But by the time online public fury and political discussions became a thing, I’d shed the brashness of my teenage era, and honestly, though I’m embarrassed to admit this, it didn’t occur to me to scream into the post-dial-up void.
Surprisingly, it didn’t come. (It later would—just check my Twitter feed now! ) Instead people messaged me asking if they could share the post, so I changed the privacy settings to public, and soon it had taken flight into the communal space of the internet where maybe a friend of a friend or a friend of a friend of a friend might reconsider his viewpoint. And that felt powerful.
I was scared of being told my opinions were wrong or unformed; I was scared of being told I was offensive or getting into an online spat that would stress me out the rest of the day; I was scared of being told that I was sophomoric or uncouth or that I should just shut up and stick to writing because, well, I already thought that maybe I should shut up and stick to writing.
I embarked on a freelance writing career—I spent seven years writing a variety of “ways to live your best life” service pieces for high-profile glossy magazines, where being well-liked and saying yes to frantic deadlines and so-so pay and ending my emails with exclamation marks meant that I got more work.
I was encouraged to think critically both at school and at home, where my pie-eyed political beliefs didn’t always align with those of my more prudent parents, and we spent many a dinner engaged in loud debate about the state of the world.
By the time online public fury and political discussions became a thing, I’d shed the brashness of my teenage era.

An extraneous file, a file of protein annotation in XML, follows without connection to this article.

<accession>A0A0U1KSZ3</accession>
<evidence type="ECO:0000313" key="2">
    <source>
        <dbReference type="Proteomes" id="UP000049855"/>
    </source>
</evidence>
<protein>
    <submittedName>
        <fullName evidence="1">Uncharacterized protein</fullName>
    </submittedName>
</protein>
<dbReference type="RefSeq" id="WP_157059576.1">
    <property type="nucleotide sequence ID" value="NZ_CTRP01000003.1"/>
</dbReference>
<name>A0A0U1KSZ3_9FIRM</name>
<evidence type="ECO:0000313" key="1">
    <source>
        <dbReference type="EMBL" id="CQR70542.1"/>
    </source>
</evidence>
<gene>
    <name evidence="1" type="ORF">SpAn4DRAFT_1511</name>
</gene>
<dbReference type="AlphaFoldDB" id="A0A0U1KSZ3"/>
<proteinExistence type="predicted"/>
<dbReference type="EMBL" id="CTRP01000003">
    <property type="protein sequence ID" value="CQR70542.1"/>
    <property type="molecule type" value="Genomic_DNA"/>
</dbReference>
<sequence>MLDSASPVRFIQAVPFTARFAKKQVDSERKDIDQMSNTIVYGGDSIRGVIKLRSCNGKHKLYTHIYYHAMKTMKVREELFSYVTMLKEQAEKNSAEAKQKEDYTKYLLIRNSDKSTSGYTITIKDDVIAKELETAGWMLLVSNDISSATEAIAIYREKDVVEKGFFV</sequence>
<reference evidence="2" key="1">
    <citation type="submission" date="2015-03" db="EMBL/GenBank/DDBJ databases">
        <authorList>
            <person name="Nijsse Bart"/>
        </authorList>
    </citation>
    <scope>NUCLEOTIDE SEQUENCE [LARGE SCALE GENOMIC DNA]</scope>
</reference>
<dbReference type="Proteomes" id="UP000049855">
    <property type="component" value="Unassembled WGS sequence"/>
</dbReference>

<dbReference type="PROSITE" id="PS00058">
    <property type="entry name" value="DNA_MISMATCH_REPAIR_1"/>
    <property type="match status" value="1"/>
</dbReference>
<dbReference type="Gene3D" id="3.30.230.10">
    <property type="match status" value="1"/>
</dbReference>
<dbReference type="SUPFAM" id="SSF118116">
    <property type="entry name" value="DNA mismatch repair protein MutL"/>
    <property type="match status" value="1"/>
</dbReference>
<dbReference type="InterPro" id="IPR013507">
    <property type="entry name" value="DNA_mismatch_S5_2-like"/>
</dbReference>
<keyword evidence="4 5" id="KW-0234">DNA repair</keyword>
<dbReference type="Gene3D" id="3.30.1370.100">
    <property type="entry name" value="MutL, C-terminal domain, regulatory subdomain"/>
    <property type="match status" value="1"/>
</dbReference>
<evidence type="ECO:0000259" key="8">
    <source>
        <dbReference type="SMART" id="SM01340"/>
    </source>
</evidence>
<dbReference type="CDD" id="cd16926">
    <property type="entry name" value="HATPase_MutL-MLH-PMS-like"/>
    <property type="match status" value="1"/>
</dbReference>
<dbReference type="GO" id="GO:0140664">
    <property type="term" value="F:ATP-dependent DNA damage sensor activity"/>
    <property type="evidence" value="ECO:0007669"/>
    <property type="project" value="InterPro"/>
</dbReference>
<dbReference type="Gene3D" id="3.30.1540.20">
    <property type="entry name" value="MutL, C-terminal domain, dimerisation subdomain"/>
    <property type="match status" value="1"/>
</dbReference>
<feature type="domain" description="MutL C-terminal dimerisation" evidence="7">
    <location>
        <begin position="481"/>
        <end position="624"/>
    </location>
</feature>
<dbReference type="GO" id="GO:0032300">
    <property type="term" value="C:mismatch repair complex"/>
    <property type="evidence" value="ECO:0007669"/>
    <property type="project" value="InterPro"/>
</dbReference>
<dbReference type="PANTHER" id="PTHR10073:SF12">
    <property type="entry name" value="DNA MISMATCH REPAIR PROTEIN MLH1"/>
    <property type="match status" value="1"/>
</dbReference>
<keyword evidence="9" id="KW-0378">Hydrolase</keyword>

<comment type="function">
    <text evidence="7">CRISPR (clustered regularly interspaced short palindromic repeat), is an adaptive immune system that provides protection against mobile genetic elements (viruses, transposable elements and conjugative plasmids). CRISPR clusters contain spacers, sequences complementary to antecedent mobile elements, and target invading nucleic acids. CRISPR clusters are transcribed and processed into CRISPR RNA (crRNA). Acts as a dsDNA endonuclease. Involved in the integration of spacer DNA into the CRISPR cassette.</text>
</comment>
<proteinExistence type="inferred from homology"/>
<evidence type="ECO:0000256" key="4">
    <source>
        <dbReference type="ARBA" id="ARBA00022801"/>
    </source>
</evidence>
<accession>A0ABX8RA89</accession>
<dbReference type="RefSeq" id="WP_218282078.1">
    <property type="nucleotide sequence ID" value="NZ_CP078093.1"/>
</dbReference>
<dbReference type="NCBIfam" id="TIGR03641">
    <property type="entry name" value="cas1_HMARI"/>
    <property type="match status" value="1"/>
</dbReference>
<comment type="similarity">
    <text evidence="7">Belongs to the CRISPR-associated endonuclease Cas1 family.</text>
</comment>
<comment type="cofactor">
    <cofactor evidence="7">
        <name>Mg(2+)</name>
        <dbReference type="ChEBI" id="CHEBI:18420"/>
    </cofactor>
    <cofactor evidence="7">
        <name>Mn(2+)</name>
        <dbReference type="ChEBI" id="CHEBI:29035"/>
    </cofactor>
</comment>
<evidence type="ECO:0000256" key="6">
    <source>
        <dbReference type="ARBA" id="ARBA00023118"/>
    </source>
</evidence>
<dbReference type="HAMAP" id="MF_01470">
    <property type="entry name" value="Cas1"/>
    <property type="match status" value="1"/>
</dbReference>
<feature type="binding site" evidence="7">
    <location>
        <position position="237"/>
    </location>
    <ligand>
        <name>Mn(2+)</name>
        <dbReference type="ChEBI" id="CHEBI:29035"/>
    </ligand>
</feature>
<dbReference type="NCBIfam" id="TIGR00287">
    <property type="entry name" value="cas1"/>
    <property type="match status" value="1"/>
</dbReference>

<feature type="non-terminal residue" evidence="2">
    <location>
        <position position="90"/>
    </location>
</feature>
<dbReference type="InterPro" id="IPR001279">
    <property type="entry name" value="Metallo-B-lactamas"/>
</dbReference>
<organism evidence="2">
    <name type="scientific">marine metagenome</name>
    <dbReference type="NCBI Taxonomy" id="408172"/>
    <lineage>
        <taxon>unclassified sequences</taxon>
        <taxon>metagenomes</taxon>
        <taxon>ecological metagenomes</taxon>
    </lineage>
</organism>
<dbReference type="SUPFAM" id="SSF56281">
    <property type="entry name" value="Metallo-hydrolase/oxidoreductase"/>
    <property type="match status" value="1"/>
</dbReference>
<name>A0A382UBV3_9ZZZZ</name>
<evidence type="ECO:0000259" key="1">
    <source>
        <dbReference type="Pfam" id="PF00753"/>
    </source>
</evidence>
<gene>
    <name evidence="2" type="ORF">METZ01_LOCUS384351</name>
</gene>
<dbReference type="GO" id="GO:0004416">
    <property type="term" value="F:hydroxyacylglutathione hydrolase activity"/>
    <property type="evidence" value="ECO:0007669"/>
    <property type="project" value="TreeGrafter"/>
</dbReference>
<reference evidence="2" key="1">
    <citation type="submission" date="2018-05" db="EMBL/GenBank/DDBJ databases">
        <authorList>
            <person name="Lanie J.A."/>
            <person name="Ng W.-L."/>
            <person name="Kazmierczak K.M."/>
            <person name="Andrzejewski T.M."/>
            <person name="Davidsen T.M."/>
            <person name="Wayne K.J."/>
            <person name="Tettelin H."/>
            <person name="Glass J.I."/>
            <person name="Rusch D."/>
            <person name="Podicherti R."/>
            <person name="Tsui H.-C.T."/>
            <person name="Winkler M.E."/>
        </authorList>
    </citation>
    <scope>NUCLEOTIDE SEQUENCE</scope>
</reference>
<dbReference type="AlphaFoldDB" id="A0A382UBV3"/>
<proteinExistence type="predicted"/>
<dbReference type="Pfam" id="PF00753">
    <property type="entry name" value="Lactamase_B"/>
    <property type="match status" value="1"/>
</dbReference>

I was angry all the time; I was appalled all the time; I was terrified all the time, and this terror of what the future of our country looked like for my kids and for women and for the already marginalized scared me more than my terror of looking dumb or being disliked by speaking out.
To revisit this article, select My Account, then View saved stories. “I like myself much more in a state of public outrage than in a state of private complacency.
I was a white woman living in a white person’s world, and though being a woman didn’t make me a protected class, being so many other things—financially stable, employed, well-educated—did.
What I didn’t realize, and what I’d only come to understand in hindsight, was that in taking the step to speak up, I was beginning to take the necessary steps of finding my voice, and in doing so, finding my power.
In college I further honed my voice and my feminism, volunteering for various women’s groups and using my outsized confidence to snap at Wharton boys who said things like: “Wow, I didn’t expect you to actually be smart. ” (Really, they said this. To me. On group projects.